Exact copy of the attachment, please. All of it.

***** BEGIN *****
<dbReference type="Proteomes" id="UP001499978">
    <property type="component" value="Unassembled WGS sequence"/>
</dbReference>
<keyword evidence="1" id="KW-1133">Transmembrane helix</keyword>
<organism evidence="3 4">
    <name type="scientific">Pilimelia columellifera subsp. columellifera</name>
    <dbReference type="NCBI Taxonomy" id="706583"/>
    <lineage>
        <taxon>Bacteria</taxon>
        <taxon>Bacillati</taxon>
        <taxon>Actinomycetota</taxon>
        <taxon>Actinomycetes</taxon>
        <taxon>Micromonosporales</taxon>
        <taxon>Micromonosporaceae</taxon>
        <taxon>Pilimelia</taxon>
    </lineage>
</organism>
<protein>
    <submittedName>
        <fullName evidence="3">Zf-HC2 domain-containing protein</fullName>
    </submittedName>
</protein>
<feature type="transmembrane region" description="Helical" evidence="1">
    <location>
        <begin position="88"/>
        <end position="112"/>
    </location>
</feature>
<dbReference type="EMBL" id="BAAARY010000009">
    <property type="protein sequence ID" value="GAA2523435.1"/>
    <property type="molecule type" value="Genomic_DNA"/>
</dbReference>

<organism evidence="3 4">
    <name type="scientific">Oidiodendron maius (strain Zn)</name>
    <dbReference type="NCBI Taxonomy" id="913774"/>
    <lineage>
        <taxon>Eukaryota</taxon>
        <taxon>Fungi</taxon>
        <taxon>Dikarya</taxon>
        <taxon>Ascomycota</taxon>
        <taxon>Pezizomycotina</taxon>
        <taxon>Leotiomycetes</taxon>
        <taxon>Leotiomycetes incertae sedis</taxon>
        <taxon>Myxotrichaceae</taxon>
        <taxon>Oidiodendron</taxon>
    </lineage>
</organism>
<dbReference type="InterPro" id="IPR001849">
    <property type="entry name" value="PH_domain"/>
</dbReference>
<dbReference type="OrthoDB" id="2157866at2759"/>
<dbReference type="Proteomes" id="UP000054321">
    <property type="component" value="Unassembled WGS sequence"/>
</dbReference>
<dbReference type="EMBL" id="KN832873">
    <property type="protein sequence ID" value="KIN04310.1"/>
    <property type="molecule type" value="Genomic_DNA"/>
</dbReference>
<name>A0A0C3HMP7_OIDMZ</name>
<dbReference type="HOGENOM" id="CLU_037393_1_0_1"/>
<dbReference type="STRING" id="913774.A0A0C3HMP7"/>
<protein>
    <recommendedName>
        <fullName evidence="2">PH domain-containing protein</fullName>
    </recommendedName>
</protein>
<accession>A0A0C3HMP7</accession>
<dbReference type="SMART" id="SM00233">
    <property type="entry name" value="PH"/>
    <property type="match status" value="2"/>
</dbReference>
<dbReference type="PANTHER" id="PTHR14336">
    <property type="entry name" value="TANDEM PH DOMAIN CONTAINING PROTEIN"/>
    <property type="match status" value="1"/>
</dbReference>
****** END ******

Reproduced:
<dbReference type="Proteomes" id="UP001499978">
    <property type="component" value="Unassembled WGS sequence"/>
</dbReference>
<keyword evidence="1" id="KW-1133">Transmembrane helix</keyword>
<organism evidence="3 4">
    <name type="scientific">Pilimelia columellifera subsp. columellifera</name>
    <dbReference type="NCBI Taxonomy" id="706583"/>
    <lineage>
        <taxon>Bacteria</taxon>
        <taxon>Bacillati</taxon>
        <taxon>Actinomycetota</taxon>
        <taxon>Actinomycetes</taxon>
        <taxon>Micromonosporales</taxon>
        <taxon>Micromonosporaceae</taxon>
        <taxon>Pilimelia</taxon>
    </lineage>
</organism>
<protein>
    <submittedName>
        <fullName evidence="3">Zf-HC2 domain-containing protein</fullName>
    </submittedName>
</protein>
<feature type="transmembrane region" description="Helical" evidence="1">
    <location>
        <begin position="88"/>
        <end position="112"/>
    </location>
</feature>
<dbReference type="EMBL" id="BAAARY010000009">
    <property type="protein sequence ID" value="GAA2523435.1"/>
    <property type="molecule type" value="Genomic_DNA"/>
</dbReference>

<organism evidence="3 4">
    <name type="scientific">Oidiodendron maius (strain Zn)</name>
    <dbReference type="NCBI Taxonomy" id="913774"/>
    <lineage>
        <taxon>Eukaryota</taxon>
        <taxon>Fungi</taxon>
        <taxon>Dikarya</taxon>
        <taxon>Ascomycota</taxon>
        <taxon>Pezizomycotina</taxon>
        <taxon>Leotiomycetes</taxon>
        <taxon>Leotiomycetes incertae sedis</taxon>
        <taxon>Myxotrichaceae</taxon>
        <taxon>Oidiodendron</taxon>
    </lineage>
</organism>
<dbReference type="InterPro" id="IPR001849">
    <property type="entry name" value="PH_domain"/>
</dbReference>
<dbReference type="OrthoDB" id="2157866at2759"/>
<dbReference type="Proteomes" id="UP000054321">
    <property type="component" value="Unassembled WGS sequence"/>
</dbReference>
<dbReference type="EMBL" id="KN832873">
    <property type="protein sequence ID" value="KIN04310.1"/>
    <property type="molecule type" value="Genomic_DNA"/>
</dbReference>
<name>A0A0C3HMP7_OIDMZ</name>
<dbReference type="HOGENOM" id="CLU_037393_1_0_1"/>
<dbReference type="STRING" id="913774.A0A0C3HMP7"/>
<protein>
    <recommendedName>
        <fullName evidence="2">PH domain-containing protein</fullName>
    </recommendedName>
</protein>
<accession>A0A0C3HMP7</accession>
<dbReference type="SMART" id="SM00233">
    <property type="entry name" value="PH"/>
    <property type="match status" value="2"/>
</dbReference>
<dbReference type="PANTHER" id="PTHR14336">
    <property type="entry name" value="TANDEM PH DOMAIN CONTAINING PROTEIN"/>
    <property type="match status" value="1"/>
</dbReference>